Decoda speaks on cuts to literacy funding
Two years ago the Ministry of Education cut funding for literacy programs given to Decoda Literacy Solutions from $2.5 million, to $1 million. Thanks to reserve money from previous mergers Decoda was able to continue their normal operations for the past two years. Now that the reserve money is gone funding for nearly half of the literacy programs across the province supported by Decoda will be cut. Decoda CEO Brenda LeClair says that they need to come up with more money.
"This year we've received only one million. There's no way to divide $1 million among all the communities. By the way the number of communities that are touched by the 102 task groups are 400 communities. That's almost every community in the province, and it was virtually an impossible task to divide that one million dollars out. Decoda doesn't have the ability to add $1.5 million. We're a not for profit organization and we don't have those kind of funding resources."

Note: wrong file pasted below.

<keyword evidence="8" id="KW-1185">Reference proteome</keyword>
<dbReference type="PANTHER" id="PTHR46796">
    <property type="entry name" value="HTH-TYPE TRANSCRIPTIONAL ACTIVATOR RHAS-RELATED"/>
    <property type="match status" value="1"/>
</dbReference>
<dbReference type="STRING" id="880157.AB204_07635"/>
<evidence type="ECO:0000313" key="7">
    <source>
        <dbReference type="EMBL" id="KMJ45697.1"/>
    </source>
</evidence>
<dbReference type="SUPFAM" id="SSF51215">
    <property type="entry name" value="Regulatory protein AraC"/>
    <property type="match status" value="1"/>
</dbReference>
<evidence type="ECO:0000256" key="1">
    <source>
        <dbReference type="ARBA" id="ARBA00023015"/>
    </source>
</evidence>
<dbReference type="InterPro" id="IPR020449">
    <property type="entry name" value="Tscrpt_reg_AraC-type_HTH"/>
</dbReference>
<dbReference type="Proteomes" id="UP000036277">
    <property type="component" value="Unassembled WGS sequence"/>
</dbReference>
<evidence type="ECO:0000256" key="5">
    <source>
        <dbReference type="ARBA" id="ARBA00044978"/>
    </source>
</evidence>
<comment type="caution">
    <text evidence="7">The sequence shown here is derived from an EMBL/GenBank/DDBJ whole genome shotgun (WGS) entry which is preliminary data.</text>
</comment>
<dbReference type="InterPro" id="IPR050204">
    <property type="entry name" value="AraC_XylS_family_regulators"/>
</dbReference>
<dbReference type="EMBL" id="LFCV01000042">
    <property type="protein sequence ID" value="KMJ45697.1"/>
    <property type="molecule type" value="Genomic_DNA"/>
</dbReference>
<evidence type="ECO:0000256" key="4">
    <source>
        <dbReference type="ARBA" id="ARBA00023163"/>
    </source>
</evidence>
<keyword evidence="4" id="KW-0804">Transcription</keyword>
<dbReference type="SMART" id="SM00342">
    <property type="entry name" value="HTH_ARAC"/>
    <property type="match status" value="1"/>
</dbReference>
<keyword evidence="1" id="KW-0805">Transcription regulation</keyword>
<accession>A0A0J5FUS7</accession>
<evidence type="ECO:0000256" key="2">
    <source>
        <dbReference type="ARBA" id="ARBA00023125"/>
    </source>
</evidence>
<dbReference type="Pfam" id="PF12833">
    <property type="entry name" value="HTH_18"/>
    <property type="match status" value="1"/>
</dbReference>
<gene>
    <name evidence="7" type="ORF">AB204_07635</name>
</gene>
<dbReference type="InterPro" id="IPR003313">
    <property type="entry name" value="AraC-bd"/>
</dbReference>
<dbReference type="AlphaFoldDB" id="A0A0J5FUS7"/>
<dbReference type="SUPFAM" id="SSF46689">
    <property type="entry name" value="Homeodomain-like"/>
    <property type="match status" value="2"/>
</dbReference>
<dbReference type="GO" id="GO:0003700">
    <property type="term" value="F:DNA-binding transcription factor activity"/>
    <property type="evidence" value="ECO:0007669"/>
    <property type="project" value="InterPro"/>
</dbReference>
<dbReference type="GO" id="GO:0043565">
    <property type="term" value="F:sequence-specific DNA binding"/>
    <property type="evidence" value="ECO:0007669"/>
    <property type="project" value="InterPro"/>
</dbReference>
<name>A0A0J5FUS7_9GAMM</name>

LeClair says they investigated many potential funding models with the $1 million, but says $2.5 million is the bare minimum they need to adequately provide their funding, and they are currently looking at ways to raise the extra $1.5 million.
"Government won't pay for the whole bill, and private and other groups, foundations etc, won't put dollars in unless they see government funding there. So that's the model we're trying to build long term. Unfortunately we haven't had enough time on the ground where all the communities have additional dollars from other sources going in. "
LeClair says this money is important to raise due to how she describes literacy's role in today's society.
"One of the difficulties with literacy is in some people's mind people still think of it as a charity, a nice to do. These days it's an essential human right and an investment in people's lives. They can't participate in the economy, or in the society without having a base of literacy and essential skills."
The affected communities, which includes all of north-eastern BC, will see the cuts come into effect in June.